A Chinese amateur mountaineering expedition reached the summit of the world's highest peak, Mount Qomolangma, from the north slope in southwest China's Tibet Autonomous Region, on Wednesday.
Chinese climbers Awang and Zhaxi, both from Tibet, reached the 8,848-meter top at 13:10 hours (Beijing time). They two formed the advance group responsible for TV coverage and live broadcasting, of a team, with three members still on the way up to the top. The three were expected to reach the summit later on the day.
The weather around the summit was cloudy and windy, the climbers reported through their walkie-talkie.
A Japanese expedition became the first team this year to reach the summit from the north slope, at 11:15 (Beijing time) on Tuesday. Two sherpa helpers from a US team also made it to the top, at 12:00 hours (Beijing time) on the same day.
Some over 60 teams are making attempts on Mount Qomolangma this year to mark the 50th anniversary of the human being's first scaling of the summit, by Edmund Hillary of New Zealand, and Tenzing Norgay Sherpa of Nepal on May 29, 1953.
Over 500 conquerors to celebrate Mt. Qomolangma ascent in Nepal
More than 500 conquerors of the world's highest peak Mount Qomolangma around the world will gather in Kathmandu on May 24 to celebrate the golden jubilee of the first ascent of the 8,848-meter summit.
The successful climbers will march a rally in Kathmandu to celebrate the 50th anniversary, Yagya Prasad Gautam, joint-secretary of the Nepali Ministry of Culture, Tourism and Civil Aviation, told Nepalese newspaper The Himalayan Times, the newspaper reported on Wednesday.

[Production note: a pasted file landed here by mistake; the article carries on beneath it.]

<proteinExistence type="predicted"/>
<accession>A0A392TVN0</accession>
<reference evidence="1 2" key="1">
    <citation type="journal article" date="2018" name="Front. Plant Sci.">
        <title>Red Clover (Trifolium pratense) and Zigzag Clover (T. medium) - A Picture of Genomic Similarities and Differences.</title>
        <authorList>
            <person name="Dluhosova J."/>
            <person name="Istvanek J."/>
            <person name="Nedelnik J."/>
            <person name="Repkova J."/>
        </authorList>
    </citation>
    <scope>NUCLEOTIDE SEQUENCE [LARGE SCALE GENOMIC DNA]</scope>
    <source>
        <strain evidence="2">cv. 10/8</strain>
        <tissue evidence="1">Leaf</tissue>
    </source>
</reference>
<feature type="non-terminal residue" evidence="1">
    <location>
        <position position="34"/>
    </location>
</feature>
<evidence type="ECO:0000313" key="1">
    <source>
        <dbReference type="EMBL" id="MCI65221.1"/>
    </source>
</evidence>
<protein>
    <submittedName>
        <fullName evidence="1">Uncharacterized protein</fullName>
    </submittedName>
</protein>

As many as 290 Nepalese Qomolangma conquerors and 202 others from different countries have confirmed their participation in the event. Among them is Edmund Hillary of New Zealand, who firstly climbed the peak with Tenzing Norgay Sherpa of Nepal on May 29 in 1953, and Junko Tabei of Japan, the first woman climber to do so, Gautam said.
"The number may increase if more expedition teams conquer the mount before the festivities begin," he noted, adding that "two joint Indo-Nepali army expedition teams are heading towards the peak provided the weather is fair."
A total of 1,049 mountaineers from 63 countries and regions have scaled Mt. Qomolangma, while a total of 175 climbers have died during their attempts.
Nepal has eight of the 14 highest peaks in the world and has opened 33 new peaks which are under the management of the Nepal Mountaineering Association. Mountaineering is one of the most attractive items to tourists to the country.
(Xinhua News Agency May 22, 2003)